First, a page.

> what password manager is considered reliable and secure?

Schneier's thoughts on case studies from 2014 (https://www.schneier.com/blog/archives/2014/09/security_of_p...) and 2019 (https://www.schneier.com/blog/archives/2019/02/on_the_securi...). The comments are useful too. Also there's this SO answer: https://security.stackexchange.com/questions/45170/how-safe-...

I think the solution I use personally would also serve your purpose. I use KeeWeb (app.keeweb.info). It's a web app that caches in your browser and only runs locally. It also has a desktop version for Windows as well. I keep the web app up on my Android Chrome all the time since there's no phone specific app and it works beautifully.

You can store the database (encrypted of course) in a Dropbox account that it can connect to. The desktop version can also periodically store backups locally on any device you want. If you treat the Dropbox as the centralized master, every one of your employees can simply use either the Windows desktop app or just keep a browser tab open with it (like I do at work). Any changes anyone makes will instantly be reflected across all instances.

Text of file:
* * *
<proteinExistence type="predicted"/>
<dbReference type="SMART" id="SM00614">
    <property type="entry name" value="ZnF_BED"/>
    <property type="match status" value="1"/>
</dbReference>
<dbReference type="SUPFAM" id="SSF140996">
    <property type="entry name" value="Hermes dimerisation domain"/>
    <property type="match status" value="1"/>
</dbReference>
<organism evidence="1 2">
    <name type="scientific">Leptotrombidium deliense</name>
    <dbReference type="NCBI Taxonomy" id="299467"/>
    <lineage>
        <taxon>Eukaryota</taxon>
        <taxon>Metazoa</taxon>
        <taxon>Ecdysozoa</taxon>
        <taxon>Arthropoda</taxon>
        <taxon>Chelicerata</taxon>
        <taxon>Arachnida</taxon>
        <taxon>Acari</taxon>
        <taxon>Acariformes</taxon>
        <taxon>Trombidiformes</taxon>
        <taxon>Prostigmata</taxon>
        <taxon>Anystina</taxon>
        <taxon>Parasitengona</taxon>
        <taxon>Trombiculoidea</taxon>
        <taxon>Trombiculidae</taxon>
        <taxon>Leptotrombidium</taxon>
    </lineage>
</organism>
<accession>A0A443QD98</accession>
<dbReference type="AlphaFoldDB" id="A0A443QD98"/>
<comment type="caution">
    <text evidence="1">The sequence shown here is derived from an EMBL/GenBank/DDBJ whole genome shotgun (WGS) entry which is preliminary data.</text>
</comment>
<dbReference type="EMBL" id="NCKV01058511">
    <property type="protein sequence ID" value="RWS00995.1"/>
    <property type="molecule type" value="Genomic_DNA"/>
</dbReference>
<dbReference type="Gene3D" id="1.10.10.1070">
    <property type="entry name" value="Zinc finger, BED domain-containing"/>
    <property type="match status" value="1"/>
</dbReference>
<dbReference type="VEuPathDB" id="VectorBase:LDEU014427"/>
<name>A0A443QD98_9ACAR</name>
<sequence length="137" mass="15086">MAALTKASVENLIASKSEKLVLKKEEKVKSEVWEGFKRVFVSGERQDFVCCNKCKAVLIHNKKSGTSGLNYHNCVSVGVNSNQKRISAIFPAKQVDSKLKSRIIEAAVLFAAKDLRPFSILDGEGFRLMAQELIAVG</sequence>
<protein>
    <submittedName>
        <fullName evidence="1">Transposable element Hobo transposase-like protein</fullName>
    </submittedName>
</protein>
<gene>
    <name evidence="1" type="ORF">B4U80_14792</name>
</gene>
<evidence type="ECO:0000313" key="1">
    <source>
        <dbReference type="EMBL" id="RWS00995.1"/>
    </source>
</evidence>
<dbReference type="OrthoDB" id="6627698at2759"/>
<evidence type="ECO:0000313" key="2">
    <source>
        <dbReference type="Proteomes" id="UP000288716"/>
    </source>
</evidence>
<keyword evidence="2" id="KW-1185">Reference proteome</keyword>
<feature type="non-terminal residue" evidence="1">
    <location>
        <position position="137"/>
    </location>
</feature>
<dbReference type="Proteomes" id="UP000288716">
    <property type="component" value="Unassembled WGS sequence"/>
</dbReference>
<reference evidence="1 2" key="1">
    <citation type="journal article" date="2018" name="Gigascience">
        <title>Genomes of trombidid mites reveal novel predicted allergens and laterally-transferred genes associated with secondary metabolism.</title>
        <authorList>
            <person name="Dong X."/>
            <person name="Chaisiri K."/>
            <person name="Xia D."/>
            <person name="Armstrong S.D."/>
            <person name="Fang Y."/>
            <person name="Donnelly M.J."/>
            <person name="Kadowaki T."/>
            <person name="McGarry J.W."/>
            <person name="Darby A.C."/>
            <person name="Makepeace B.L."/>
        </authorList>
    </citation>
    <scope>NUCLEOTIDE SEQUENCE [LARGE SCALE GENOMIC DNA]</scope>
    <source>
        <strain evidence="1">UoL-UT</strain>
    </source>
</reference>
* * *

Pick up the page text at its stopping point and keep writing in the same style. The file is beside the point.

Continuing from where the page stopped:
I've never tried using for more than my 3 devices, but I don't see why it wouldn't work seamlessly.

If your target audience is developers/operators I would recommend gopass, https://github.com/gopasspw/gopass. It's a CLI tool which allows integration with scripts, ansible, terraform, kubectl, etc.

I found 1Password to be good, used in a 500 person organisation

My company uses Dashlane and I decided to try out others because it's terrible. Switched to BitWarden since it was free but that to had some quirks but far better than Dashlane. Now I'm using both BitWarden and Keeper and find them both to have their pros and cons. Both are much another to use than Dashlane though.

I can't give recommendations for a corporate setting, but I know Dashlane is a giant pain in the ass. My company uses this and gave us all free subscriptions and I decided to try something else. Currently I'm testing BitWarden and Keeper and find them both to be far superior though each with their own quirks.